Sunday, December 16, 2012

The Hobbit

Peter Jackson's long-awaited first film based on J. J. R. Tolkien's novel "The Hobbit" opened in theatres on the 12.12.12. I loved Peter Jackson's versions of "Lord of the Rings", but I must admit that when I learned that "The Hobbit" was going to be made into not one but three films, I was a little sceptical. Even more so when I found out that this first film, entitled "The Hobbit: An Unexpected Journey" lasted 169 minutes! That's almost 3 hours! I wondered why on earth (or Middle-earth) Jackson needed so much time to tell the rather short tale of Bilbo Baggins' quest.

Well, I went to see the film with a friend and although it was rated PG-13, most of the audience were people between 30 and 70. They had without doubt all read the book, but if they thought they were going to see the film-version of this book, they had another thought coming. The fairly easy-to-follow story about Bilbo's journeys to the Lonely Mountain with a group of dwarves to reclaim a treasure stolen from them by the dragon Smaug is more or less just a side-story in this film. The trigger, so to speak.

Smaug is no longer the main "villain", instead the main enemies are the white orc Azog (Manu Bennett) and the mysterious Necromancer (Benedict Cumberbatch) who lives in Dol Guldur. Being a Dane I've always had a problem with the name Dol Guldur, because in Danish it doesn't mean "Hill of Sorcery" but "The public management training gold watch", which makes it very hard not to laugh when you hear it! The events concerning these new enemies you won't find in the novel and there's a whole lot about the brown wizard Radagast (Sylvester McCoy) too, who really belongs in "The Lord of the Ring", along with the 15 minutes long prologue with old Bilbo and Frodo.

It is nice to see Ian Holm as old Bilbo and Elijah Wood as Frodo again, though, and Ian McKellen gives his usual brilliant performance as Gandalf. Martin Freeman is believable as young Bilbo and at least I understand his Bilbo better than I did with the Bilbo of the book. Maybe because there is a certain "Arthur Dent"-ness about Freeman's version! As for the dwarves, Richard Armitage is proud and stubborn as the exiled dwarf-king Thorin, but the rest of the dwarves are hard to tell apart. You'll notice the white-bearded Balin (Ken Stott), the frank Bofur (James Nesbitt) and the young brothers Kili (Aidan Turner) and Fili (Dean O'Gorman). The rest you don't really notice as they are hard to distinguish from each other, maybe with the exception of the fat Bombur (Stephen Hunter) who looks a bit like Obelix! I was however surprised that Gollum (Andy Serkis) is so much more a comical character than a scary one in this film and I was even more surprised that the ugly, fat Great Goblin speaks very eloquently with the voice of Barry Humphries. He doesn't sound like a daft goblin at all!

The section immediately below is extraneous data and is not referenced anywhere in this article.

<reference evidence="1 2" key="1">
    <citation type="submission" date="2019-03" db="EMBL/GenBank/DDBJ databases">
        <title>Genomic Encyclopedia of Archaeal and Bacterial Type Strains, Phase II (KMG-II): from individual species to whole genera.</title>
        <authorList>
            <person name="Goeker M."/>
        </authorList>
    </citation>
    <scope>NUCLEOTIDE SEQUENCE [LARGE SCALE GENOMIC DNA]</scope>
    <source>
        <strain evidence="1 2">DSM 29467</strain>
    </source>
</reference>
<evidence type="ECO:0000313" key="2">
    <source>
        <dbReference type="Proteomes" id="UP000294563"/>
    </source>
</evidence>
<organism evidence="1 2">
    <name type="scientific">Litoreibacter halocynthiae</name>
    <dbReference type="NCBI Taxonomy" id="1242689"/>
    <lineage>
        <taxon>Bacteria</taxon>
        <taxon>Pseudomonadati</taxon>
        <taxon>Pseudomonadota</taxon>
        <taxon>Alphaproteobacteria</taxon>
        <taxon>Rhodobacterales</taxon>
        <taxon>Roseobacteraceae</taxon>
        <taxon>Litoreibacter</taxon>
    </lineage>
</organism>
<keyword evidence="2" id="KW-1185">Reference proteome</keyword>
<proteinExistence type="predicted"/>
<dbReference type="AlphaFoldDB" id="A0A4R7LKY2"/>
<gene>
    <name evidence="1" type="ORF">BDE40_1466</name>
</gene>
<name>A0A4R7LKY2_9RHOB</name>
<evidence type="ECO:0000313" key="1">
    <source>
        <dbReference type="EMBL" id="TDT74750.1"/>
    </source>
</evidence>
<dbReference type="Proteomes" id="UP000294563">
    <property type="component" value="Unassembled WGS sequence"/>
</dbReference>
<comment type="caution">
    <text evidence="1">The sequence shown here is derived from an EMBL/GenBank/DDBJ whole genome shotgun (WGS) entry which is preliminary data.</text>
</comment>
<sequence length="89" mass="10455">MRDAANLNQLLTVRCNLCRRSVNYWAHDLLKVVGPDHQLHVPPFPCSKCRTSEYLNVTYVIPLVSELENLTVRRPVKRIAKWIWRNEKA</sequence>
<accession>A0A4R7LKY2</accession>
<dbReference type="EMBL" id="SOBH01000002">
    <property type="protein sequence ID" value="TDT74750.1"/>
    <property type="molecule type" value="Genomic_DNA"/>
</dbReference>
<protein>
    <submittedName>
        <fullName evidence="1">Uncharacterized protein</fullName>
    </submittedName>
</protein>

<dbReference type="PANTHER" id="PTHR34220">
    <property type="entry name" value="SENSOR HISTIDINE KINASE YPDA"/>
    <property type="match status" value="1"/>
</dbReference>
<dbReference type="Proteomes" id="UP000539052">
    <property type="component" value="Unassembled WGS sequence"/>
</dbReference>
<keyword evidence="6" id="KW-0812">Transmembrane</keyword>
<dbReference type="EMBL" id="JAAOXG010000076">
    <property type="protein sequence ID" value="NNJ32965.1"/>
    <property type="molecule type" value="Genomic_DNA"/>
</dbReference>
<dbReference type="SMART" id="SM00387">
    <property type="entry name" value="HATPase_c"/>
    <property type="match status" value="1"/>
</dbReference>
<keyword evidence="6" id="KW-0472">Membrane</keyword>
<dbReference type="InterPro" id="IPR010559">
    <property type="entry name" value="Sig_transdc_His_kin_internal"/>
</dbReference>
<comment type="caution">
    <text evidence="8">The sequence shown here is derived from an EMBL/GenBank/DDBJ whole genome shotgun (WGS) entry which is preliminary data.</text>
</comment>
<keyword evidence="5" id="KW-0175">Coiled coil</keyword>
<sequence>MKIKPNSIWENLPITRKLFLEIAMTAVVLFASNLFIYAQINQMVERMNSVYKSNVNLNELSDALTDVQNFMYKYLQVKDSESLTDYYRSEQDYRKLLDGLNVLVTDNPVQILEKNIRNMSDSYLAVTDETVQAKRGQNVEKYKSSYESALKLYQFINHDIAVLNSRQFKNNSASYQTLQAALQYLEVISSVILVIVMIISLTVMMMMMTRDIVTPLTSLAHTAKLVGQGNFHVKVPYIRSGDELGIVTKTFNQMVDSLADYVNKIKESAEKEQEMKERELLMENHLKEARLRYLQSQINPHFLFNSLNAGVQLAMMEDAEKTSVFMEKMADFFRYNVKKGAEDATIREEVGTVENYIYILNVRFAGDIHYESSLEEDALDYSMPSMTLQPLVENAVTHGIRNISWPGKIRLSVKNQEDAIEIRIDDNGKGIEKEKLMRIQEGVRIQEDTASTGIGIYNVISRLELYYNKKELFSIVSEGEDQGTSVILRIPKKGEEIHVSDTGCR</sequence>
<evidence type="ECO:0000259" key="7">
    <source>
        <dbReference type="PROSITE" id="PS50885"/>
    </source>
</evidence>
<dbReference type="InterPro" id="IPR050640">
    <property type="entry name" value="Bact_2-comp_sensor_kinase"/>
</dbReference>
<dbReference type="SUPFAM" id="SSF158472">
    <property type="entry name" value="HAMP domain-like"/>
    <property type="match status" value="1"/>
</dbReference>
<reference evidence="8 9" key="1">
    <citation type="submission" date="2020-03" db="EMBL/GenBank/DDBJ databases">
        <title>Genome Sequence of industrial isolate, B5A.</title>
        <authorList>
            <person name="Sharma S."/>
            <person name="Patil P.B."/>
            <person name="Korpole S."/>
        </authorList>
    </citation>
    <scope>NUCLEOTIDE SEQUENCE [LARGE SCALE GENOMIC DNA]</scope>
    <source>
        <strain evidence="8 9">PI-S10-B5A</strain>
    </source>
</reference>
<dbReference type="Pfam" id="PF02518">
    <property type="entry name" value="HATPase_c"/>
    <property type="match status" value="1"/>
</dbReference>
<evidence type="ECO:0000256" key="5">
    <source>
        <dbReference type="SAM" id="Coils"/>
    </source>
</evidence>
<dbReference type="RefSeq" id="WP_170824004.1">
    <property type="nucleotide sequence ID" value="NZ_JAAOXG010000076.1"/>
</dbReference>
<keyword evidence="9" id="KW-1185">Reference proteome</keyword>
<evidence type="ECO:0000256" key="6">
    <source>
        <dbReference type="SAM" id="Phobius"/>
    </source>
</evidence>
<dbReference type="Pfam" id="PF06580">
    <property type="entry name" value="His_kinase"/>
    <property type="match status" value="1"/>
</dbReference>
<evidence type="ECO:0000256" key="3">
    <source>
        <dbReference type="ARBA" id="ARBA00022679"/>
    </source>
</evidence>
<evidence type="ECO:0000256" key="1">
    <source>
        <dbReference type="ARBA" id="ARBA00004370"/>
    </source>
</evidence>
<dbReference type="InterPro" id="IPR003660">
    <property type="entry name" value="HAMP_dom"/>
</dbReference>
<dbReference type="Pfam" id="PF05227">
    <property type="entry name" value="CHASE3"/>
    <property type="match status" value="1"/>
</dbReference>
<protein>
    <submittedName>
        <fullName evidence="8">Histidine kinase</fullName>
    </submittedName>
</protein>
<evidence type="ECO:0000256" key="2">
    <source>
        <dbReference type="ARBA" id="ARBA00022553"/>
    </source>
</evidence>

When that is said, it is not the acting that you notice in this film. It is the beautiful scenery, the wonderful sets, every picture is amazing down to the very last detail. Just for that, the film is worth seeing.

All in all I think "The Hobbit: An Unexpected Journey" is a wonderful film, but to be honest, I think it would have been even better if Jackson had cut down on all the endless battle scenes and stuck to the story of the book. And I would still have preferred it to be just one film instead of three.

Four out of five stars: ****

Sunday, December 09, 2012

Build Me a Bridge

 My new novel "Build Me a Bridge" is now available from Smashwords. It is a psychological novel about interdependence, age, love and murder.

Identical twins, Adrian and Charles Lewis, have reached success with their heavy rock band, Pan’s Revenge, but their world is shaken when death and love enter their lives. Emotional insecurities, fear, prejudice and an elusive killer threaten to tear the brothers apart. In the end they have to recognise the disturbing truth about their interdependence.

“Build Me a Bridge” gives an insight into the British music industry and at the same time it is a murder mystery and a story about love’s many faces. The three layers of story are told by each of the twins as well as their bodyguard and the use of three narrators gives the reader an opportunity to explore the different layers of the story from different perspectives and with different insights.


How come that I, a fifty-five year old Danish woman, is completely mad with “Hope World” by a twenty-four year old Korean guy named j-...